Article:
"He could be a linchpin to a lot of this stuff right here," Maddon said. "Look at his numbers in Detroit. They're outstanding; not just OK. For whatever reason, he's struggled a bit with his strike zone since he's been here.

"But we get this guy right, that could make a big difference down the stretch run and hopefully into the playoffs. We do need to get him back on track because he can be very influential."

When the Cubs acquired Wilson, he was one of the top relievers on the open market who came with experience pitching in the most intense part of games, four postseason appearances and a left-handed arm that approaches triple digits. 

The Cubs hoped he would be a valuable weapon in the regular season but also providing another late-inning option against the left-handed power of teams like the Washington Nationals and Los Angeles Dodgers in October.

"All relievers are going to go through ups and downs over the course of the season," Avila said. "That's just part of the ebb and flow of the season. Like I've told him and a lot guys — talking to Joe too: There's gonna be a time where we need him like today and he's gonna come through and hopefully he gets hot."

Offseason of change begins with Cubs firing pitching coach Chris Bosio

chrisbosiochanges.jpg
USA TODAY

Offseason of change begins with Cubs firing pitching coach Chris Bosio

"Of course," Cubs manager Joe Maddon said in the middle of the National League Championship — he would like his coaches back in 2018. Pitching coach Chris Bosio told the team's flagship radio station this week that the staff expected to return next year. President of baseball operations Theo Epstein didn't go that far during Friday afternoon's end-of-season news conference at Wrigley Field, but he did say: "Rest assured, Joe will have every coach back that he wants back."

That's Cub: USA Today columnist Bob Nightengale first reported Saturday morning that Bosio had been fired, a source confirming the team declined a club contract option for next year and made a major influence on the Wrigleyville rebuild a free agent. Epstein and Bosio did not immediately respond to text messages and the club has not officially outlined the shape of the 2018 coaching staff.

Those exit meetings on Friday at Wrigley Field are just the beginning of an offseason that could lead to sweeping changes, with the Cubs looking to replace 40 percent of their rotation, identify an established closer (whether or not that's Wade Davis), find another leadoff option and maybe break up their World Series core of hitters to acquire pitching.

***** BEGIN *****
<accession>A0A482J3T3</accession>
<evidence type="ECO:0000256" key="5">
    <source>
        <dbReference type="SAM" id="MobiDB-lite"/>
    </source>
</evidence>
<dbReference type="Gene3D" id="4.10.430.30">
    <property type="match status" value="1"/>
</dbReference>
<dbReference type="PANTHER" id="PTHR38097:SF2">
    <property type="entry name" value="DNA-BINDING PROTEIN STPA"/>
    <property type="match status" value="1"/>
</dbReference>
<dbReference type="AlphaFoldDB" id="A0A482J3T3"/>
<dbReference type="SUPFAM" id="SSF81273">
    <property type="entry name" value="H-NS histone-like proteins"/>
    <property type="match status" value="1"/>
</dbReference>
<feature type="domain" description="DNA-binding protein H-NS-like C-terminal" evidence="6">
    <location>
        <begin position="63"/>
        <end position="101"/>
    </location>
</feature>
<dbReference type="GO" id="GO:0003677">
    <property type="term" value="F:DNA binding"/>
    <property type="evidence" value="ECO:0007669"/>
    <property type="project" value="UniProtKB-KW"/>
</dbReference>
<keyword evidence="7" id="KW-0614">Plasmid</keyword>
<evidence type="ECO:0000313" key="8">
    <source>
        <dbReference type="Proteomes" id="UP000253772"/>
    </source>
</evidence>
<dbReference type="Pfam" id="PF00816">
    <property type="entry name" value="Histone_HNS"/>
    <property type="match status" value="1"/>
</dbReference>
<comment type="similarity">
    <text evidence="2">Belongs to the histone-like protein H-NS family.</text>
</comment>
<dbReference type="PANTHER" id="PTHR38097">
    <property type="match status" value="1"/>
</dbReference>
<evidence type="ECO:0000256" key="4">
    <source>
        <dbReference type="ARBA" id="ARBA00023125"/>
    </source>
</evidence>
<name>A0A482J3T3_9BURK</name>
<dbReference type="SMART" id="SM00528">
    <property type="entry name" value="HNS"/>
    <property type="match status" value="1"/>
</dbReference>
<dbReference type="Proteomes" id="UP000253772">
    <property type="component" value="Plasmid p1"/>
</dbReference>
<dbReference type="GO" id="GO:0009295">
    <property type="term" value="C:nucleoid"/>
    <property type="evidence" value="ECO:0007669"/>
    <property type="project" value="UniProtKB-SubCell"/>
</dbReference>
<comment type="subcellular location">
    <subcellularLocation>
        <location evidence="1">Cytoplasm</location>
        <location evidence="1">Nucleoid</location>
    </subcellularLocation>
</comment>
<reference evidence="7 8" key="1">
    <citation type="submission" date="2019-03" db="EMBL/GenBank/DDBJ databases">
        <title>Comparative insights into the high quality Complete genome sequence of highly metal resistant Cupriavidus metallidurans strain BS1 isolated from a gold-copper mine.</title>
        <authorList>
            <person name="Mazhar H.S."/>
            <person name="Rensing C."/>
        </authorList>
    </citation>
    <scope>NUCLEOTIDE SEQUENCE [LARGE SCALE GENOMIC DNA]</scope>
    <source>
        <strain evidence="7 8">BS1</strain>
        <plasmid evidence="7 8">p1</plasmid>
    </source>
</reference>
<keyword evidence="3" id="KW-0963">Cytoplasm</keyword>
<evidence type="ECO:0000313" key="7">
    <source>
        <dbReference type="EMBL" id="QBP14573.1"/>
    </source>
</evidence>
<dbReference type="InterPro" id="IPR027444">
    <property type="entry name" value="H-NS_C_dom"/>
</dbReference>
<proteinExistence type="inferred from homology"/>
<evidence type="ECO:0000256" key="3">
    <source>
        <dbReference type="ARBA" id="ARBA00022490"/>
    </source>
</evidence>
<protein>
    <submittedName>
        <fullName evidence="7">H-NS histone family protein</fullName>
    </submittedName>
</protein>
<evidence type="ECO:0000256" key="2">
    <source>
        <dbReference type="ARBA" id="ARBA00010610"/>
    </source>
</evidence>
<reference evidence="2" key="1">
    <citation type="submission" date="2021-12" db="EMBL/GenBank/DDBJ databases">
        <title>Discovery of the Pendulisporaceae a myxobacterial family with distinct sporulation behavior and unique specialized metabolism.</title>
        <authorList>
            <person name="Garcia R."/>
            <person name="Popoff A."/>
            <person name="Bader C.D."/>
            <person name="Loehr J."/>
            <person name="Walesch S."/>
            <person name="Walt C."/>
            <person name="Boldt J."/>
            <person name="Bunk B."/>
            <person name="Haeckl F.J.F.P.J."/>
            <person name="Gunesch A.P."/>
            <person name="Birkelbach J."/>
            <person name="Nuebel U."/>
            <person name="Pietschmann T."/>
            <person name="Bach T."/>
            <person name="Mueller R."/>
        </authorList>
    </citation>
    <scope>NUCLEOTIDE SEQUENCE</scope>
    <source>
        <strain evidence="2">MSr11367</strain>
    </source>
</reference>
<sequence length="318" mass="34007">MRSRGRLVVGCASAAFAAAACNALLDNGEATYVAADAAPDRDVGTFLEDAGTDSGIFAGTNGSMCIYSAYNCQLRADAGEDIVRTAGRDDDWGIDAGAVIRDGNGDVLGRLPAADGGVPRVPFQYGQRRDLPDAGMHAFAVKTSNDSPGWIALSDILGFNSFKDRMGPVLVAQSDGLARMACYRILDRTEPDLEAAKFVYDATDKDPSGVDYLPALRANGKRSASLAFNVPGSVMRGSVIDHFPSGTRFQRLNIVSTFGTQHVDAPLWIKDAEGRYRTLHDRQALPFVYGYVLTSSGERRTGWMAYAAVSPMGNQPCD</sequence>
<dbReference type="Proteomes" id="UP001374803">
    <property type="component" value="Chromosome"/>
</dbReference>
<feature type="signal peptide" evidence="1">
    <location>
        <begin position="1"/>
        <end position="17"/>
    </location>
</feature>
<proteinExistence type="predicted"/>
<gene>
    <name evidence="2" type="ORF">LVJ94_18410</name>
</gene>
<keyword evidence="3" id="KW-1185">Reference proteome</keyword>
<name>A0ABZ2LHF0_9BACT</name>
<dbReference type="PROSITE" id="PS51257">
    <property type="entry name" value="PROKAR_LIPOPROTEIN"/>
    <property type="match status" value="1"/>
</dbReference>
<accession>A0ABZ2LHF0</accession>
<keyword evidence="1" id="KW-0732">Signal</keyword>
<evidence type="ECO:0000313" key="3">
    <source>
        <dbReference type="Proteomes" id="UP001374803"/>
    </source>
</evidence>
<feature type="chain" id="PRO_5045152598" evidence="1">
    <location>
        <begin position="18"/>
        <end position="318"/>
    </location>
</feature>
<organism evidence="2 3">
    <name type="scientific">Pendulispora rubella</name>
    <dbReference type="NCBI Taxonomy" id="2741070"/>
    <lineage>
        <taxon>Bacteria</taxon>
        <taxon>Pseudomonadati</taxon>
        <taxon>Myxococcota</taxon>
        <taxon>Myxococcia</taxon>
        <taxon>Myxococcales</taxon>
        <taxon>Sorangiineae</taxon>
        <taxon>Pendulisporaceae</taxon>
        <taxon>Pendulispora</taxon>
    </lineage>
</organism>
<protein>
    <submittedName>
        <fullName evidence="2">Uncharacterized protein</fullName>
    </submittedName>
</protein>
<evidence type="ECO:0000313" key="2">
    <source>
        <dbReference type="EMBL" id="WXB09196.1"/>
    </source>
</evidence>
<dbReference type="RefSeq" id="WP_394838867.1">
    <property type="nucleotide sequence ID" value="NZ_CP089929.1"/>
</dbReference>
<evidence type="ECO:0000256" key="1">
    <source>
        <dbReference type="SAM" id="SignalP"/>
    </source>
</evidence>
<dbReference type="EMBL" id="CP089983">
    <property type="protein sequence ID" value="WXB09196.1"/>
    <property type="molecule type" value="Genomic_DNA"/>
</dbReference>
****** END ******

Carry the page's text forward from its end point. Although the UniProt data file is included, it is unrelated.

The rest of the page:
The obvious candidate to replace Bosio is Jim Hickey, Maddon's longtime pitching coach with the Tampa Bay Rays who has Chicago roots and recently parted ways with the small-market franchise that stayed competitive by consistently developing young arms like David Price and Chris Archer.

Of course, Maddon denied that speculation during an NLCS where the Los Angeles Dodgers dominated the Cubs in every phase of the game and the manager's bullpen decisions kept getting second-guessed.

Bosio has a big personality and strong opinions that rocked the boat at times, but he brought instant credibility as an accomplished big-league pitcher who helped implement the team's sophisticated game-planning system.

Originally a Dale Sveum hire for the 2012 season/Epstein regime Year 1 where the Cubs lost 101 games, Bosio helped coach up and market short-term assets like Ryan Dempster, Scott Feldman, Matt Garza and Jeff Samardzija. 

Those win-later trades combined with Bosio's expertise led to a 2016 major-league ERA leader (Kyle Hendricks) and a 2015 NL Cy Young Award winner (Jake Arrieta) plus setup guys Pedro Strop and Carl Edwards Jr. and All-Star shortstop Addison Russell.

Bosio helped set the foundation for the group that won last year's World Series and has made three consecutive trips to the NLCS. But as the Cubs are going to find out this winter, there is a shelf life to everything, even for those who made their mark during a golden age of baseball on the North Side.

Report: Cubs fire pitching coach Chris Bosio after six seasons with team

chrisbosiofired.jpg
USA TODAY

Report: Cubs fire pitching coach Chris Bosio after six seasons with team

In Theo Epstein's end of season press conference on Friday he said that any coach Joe Maddon wants back will return in 2018.

Evidently, there's one coach Maddon didn't want back.

According to USA Today's Bob Nightengale, the Cubs have fired longtime pitching coach Chris Bosio.

Bosio served as the Cubs pitching coach from 2012-17. He was the team's pitching coach under former managers' Dale Sveum (2012-13) and Rick Renteria (2014), and was retained when Maddon was hired as manager of the Cubs in 2015.

Bosio, who is one of the most respected pitching coaches in baseball, was instrumental in the career resurgence of Jake Arrieta who captured the Cy Young award in 2015, and the development of 27-year-old starter Kyle Hendricks (MLB's ERA leader in 2016).

One reason that could've led to Bosio's firing was the pitching staff's control issues during both the regular season and postseason, which Epstein mentioned during Friday's press conference. The Cubs issued the fifth-most walks (554) in the National League during the regular season and the highest total (53) during the postseason.

As the Cubs hit the market for a new pitching coach, Nightengale mentioned that one name that could be on the radar is former Tampa Rays pitching coach Jim Hickey, who parted ways with the organization following the 2017 season.

Hickey served as Maddon's pitching coach in Tampa Bay from 2006-2014.